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I just started learning about functional programming, and thought I would have a look at writing a simple object comparer as the basis for my implementation. Below is my result.

My assumption (in writing) is that functional code is intended to not modify external state, and not have side effects. If I functional style correctly, pure functions are ones who operate only on their operands.

The link to all the source code is on GitHub in a public repo, which can be found here. The most relevant bits are below:

public class DifferenceBag
{
    public string PropertyName { get; }
    public PropertyInfo PropertyInfo { get; }
    public object LeftHandValue { get; }
    public object RightHandValue { get; }
}

The main object constructor is here:

    private const BindingFlags PublicPropertyBindingFlags = BindingFlags.Public | BindingFlags.Instance;

    private readonly ImmutableList<PropertyInfo> _properties;
    public ObjectComparer()
    {
        var propertySet = typeof(T).GetProperties(PublicPropertyBindingFlags);

        var builder = ImmutableList.CreateBuilder<PropertyInfo>();
        for (var i = 0; i < propertySet.Length; i++)
        {
            var immutable = propertySet[i].GetCustomAttribute<ImmutableAttribute>();

            if (immutable != null && immutable.IsTargetMutable)
            {
                builder.Add(propertySet[i]);
            }

            var ignore = propertySet[i].GetCustomAttribute<IgnoreCompareAttribute>();

            if (ignore != null && !ignore.SkipProperty)
            {
                builder.Add(propertySet[i]);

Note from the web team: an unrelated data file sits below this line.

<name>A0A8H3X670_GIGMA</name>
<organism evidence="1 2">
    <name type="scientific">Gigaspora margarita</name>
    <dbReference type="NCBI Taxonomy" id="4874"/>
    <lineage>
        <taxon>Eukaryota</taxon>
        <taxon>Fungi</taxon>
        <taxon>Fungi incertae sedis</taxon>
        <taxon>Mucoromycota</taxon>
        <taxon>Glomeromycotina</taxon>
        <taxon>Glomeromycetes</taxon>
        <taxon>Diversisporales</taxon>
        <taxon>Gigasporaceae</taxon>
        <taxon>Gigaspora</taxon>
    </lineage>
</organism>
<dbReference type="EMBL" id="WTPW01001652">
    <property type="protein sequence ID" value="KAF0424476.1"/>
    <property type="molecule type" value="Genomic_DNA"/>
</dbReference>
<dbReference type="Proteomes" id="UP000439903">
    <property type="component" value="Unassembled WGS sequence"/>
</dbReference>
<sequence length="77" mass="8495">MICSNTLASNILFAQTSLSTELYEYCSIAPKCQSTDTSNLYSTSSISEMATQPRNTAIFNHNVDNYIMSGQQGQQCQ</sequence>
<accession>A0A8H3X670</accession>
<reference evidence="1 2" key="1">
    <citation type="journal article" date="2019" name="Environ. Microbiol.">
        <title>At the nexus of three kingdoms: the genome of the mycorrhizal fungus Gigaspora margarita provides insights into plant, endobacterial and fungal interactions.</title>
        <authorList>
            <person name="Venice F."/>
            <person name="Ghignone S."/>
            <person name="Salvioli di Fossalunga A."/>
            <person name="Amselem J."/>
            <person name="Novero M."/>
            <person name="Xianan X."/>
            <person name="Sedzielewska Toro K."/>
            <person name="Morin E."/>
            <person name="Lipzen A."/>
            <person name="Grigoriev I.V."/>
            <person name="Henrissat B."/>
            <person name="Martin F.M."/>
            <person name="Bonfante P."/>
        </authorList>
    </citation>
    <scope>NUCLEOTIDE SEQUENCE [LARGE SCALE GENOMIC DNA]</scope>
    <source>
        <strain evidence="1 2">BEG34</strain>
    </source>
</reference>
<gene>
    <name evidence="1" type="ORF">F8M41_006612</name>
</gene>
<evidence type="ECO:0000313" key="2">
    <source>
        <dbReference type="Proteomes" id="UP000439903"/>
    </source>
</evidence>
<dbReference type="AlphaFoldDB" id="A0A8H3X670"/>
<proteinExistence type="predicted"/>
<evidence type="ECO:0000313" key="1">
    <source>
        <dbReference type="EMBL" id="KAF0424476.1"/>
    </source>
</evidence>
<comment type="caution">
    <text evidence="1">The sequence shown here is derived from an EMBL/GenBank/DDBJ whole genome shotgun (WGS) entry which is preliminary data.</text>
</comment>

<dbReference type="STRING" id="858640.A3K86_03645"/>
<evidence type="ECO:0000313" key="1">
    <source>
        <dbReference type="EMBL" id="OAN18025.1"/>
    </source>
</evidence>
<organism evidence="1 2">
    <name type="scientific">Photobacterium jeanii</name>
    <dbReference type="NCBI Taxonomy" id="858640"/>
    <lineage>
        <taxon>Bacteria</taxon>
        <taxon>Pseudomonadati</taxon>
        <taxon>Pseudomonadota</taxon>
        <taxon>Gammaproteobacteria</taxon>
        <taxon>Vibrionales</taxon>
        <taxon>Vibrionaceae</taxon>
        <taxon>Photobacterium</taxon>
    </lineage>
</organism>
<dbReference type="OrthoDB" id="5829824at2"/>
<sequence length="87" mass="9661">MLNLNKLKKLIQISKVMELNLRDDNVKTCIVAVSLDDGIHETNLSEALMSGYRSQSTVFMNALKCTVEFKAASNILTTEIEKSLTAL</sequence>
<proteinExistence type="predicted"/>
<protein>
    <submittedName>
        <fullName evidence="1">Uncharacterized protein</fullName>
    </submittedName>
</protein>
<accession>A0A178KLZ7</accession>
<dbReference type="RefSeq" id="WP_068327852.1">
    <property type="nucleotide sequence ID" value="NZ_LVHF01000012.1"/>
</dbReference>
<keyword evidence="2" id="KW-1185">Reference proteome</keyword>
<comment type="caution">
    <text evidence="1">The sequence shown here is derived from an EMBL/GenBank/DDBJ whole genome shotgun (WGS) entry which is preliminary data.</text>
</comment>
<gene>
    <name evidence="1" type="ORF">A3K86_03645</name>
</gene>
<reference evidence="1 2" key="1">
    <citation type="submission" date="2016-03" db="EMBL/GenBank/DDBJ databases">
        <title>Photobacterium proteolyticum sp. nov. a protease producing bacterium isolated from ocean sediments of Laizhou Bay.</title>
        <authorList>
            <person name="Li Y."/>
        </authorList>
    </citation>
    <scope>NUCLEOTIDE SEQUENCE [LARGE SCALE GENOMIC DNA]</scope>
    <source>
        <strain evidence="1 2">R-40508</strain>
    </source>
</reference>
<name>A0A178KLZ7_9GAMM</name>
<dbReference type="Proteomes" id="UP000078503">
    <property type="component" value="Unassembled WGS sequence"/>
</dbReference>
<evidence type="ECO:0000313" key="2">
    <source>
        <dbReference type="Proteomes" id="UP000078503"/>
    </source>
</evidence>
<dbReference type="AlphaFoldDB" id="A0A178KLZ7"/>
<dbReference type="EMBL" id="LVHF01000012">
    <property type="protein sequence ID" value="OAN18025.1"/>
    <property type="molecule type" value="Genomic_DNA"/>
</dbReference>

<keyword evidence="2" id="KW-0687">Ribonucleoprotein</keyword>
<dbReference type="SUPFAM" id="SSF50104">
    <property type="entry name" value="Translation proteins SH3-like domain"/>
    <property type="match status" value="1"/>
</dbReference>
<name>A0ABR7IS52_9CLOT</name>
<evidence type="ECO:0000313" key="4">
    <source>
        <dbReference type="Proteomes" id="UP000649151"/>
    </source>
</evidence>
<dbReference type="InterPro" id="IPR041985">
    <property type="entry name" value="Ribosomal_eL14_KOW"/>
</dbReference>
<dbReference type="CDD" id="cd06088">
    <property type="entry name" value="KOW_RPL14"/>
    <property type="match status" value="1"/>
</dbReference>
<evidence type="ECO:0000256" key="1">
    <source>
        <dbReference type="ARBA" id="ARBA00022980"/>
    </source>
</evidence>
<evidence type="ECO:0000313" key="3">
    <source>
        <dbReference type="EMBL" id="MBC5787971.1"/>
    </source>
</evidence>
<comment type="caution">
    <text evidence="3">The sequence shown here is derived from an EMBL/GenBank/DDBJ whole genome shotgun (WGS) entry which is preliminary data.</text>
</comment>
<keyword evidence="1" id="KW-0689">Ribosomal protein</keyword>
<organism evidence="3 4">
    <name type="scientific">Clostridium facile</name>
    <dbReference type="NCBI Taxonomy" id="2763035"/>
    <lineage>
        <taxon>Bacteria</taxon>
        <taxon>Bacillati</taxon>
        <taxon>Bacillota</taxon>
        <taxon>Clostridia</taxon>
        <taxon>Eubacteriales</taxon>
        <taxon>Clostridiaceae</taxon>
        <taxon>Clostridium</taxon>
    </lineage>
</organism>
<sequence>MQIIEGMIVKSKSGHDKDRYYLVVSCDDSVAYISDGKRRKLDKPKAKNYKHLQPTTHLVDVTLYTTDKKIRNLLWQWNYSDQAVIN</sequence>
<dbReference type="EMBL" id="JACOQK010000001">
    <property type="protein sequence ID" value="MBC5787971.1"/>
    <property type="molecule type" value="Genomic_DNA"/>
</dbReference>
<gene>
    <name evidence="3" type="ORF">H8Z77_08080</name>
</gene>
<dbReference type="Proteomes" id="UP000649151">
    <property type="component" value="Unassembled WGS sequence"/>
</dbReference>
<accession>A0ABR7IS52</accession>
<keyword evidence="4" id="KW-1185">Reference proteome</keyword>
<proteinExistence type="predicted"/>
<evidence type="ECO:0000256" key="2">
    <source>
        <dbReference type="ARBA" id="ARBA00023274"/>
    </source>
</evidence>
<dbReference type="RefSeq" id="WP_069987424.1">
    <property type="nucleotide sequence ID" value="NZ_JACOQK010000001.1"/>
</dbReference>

}
        }

        _properties = builder.ToImmutable();
    }

And the primary method:

    public static readonly IEnumerable<T> EmptyBag = new T[0];
    public IEnumerable<DifferenceBag> Compare(T source, T target)
    {

        if (source == null)
            throw new ArgumentNullException(nameof(source));

        if (target == null)
            throw new ArgumentNullException(nameof(target));

        // If either target is null or our property bag list is empty,

        // then just bail.

        if (_properties.Count == 0)
            return EmptyBag;

        var list = new LinkedList<DifferenceBag>();
        foreach (var property in _properties)
        {

            var src = property.GetValue(source);
            var tgt = property.GetValue(target);

            // By calling object.Equals(object, object), we can avoid null-reference exceptions.
            if (!object.Equals(src, tgt))
                list.AddLast(new DifferenceBag(property.Name, src, tgt, property));
        }

        return list;
    }
}

So, ObjectComparer<T> acquires the property list during construction. This is state, but it's local to the comparer instance. That state is then used during the IEnumerable<DifferenceBag> Compare(T, T) routine.

So, my questions are:

  1. Is this an example of functional design?
  2. If not #1, then how could I refactor into a functional design?
  3. Is there any benefit #2?

My interest in this topic is not constrained to the context of this object, but the context of patterns in general.

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Functional and OO mix